A couple of weeks ago, Politico Magazine published an article by billionaire Nick Hanauer, who – amongst other things – was one of the founders of Amazon. In it he argues that inequality has risen to such an extent that he thinks serious social unrest is inevitable unless something is done to address it. He is advancing ideas he has coined as “middle-out” economics as a rebuttal to the “trickle-down” variety. His approach is more pragmatic than ideological I think, a kind of self-preservation strategy for the top 0.1% if you like, but there’s little doubt what he is proposing would improve things for the great majority of people (while keeping the economic system fundamentally in tact). He argues the fundamental law of capitalism must be:
“If workers have more money, businesses have more customers. Which makes middle-class consumers, not rich businesspeople like us, the true job creators. Which means a thriving middle class is the source of American prosperity, not a consequence of it. The middle class creates us rich people, not the other way around.”
Hanauer’s key proposals in the article is for a $15 an hour minimum wage in the States (the Federal Minimum Wage is currently $7.25, which is about £4.20 an hour). Hanauer says the following about the minimum wage:
“The standard response in the minimum-wage debate, made by Republicans and their business backers and plenty of Democrats as well, is that raising the minimum wage costs jobs. Businesses will have to lay off workers. This argument reflects the orthodox economics that most people had in college. If you took Econ 101, then you literally were taught that if wages go up, employment must go down. The law of supply and demand and all that. That’s why you’ve got John Boehner and other Republicans in Congress insisting that if you price employment higher, you get less of it. Really?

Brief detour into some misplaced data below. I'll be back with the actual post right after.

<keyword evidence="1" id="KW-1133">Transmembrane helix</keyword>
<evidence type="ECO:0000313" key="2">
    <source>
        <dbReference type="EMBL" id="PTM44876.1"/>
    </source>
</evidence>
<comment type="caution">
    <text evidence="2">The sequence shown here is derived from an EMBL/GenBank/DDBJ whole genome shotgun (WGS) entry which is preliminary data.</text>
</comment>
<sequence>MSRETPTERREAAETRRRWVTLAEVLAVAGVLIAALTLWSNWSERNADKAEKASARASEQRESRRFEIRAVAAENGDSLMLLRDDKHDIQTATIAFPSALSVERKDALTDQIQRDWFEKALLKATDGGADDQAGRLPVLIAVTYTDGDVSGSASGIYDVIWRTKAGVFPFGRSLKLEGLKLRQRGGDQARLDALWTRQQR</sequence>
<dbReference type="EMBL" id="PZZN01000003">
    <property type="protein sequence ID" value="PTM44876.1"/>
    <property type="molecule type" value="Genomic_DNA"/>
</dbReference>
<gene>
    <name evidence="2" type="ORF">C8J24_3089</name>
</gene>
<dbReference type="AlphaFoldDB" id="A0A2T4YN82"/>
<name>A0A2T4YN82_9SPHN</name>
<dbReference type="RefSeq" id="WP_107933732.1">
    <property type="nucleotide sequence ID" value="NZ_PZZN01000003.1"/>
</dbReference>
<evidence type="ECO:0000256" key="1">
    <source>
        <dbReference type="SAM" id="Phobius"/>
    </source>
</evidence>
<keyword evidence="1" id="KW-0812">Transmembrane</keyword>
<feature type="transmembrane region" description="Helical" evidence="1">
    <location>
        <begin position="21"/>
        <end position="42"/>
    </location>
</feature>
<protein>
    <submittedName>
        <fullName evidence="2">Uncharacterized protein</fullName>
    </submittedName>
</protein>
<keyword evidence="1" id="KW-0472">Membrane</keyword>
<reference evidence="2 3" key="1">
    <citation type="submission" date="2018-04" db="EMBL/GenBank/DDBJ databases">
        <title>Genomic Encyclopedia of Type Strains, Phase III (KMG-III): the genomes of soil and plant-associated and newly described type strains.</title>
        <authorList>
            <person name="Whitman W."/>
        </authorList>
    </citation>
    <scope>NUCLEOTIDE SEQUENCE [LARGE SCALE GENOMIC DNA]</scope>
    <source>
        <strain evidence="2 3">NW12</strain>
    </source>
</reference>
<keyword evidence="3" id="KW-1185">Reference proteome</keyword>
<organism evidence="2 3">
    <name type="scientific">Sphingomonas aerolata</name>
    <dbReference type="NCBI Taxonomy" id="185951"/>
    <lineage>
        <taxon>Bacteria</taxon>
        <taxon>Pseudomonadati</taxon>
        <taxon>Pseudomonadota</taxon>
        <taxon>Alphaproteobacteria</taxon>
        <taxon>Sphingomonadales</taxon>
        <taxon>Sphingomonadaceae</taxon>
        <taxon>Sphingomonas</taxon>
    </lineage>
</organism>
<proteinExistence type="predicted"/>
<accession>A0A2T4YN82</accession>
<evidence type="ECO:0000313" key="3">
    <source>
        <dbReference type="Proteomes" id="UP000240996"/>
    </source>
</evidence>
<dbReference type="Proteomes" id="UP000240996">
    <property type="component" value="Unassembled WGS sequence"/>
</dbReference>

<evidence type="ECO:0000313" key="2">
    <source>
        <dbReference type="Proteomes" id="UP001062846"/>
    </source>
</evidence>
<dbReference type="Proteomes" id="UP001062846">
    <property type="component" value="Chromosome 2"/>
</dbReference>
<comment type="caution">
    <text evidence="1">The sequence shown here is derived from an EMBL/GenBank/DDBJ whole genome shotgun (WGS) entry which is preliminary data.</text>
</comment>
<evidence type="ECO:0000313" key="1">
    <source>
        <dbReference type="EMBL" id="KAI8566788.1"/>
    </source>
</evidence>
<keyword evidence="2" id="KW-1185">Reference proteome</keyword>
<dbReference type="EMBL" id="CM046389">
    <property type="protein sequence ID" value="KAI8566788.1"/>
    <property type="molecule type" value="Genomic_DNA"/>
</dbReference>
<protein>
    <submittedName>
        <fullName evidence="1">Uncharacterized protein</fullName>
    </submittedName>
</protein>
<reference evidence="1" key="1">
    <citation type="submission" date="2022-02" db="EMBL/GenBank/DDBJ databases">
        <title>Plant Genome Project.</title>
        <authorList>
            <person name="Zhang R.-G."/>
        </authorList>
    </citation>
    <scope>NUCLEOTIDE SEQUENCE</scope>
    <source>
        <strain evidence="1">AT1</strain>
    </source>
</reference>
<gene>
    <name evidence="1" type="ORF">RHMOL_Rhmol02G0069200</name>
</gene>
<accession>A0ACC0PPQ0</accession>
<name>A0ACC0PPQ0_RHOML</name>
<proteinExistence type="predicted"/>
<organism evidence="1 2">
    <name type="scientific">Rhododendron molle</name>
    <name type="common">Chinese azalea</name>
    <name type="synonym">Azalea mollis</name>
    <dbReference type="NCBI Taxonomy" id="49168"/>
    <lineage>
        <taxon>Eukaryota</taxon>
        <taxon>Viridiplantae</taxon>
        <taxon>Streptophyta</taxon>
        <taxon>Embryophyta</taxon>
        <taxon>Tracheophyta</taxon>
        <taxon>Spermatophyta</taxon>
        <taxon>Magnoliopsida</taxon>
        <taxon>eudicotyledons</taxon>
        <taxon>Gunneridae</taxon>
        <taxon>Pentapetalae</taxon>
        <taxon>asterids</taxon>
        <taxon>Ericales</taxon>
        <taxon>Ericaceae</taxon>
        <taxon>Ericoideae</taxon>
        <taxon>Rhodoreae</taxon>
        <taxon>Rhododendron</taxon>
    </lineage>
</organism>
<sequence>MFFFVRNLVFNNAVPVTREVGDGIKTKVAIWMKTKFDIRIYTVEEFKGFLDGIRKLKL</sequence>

Because here’s an odd thing. During the past three decades, compensation for CEOs grew 127 times faster than it did for workers. Since 1950, the CEO-to-worker pay ratio has increased 1,000 percent, and that is not a typo. CEOs used to earn 30 times the median wage; now they rake in 500 times. Yet no company I know of has eliminated its senior managers, or outsourced them to China or automated their jobs. Instead, we now have more CEOs and senior executives than ever before. So, too, for financial services workers and technology workers. These folks earn multiples of the median wage, yet we somehow have more and more of them.
The thing about us businesspeople is that we love our customers rich and our employees poor. So for as long as there has been capitalism, capitalists have said the same thing about any effort to raise wages. We’ve had 75 years of complaints from big business—when the minimum wage was instituted, when women had to be paid equitable amounts, when child labor laws were created. Every time the capitalists said exactly the same thing in the same way: We’re all going to go bankrupt. I’ll have to close. I’ll have to lay everyone off. It hasn’t happened. In fact, the data show that when workers are better treated, business gets better. The naysayers are just wrong.
Is this issue more complicated than I’m making out? Of course. Are there many factors at play determining the dynamics of employment? Yup. But please, please stop insisting that if we pay low-wage workers more, unemployment will skyrocket and it will destroy the economy. It’s utter nonsense. The most insidious thing about trickle-down economics isn’t believing that if the rich get richer, it’s good for the economy. It’s believing that if the poor get richer, it’s bad for the economy.”
UK politicians have made noises recently about raising the minimum wage, but all seem convinced it will cause unemployment. Hanauer demonstrates why it needn’t. The whole article is worth reading, and here’s a TED talk Hanauer did a couple of years ago that I’ve posted here before: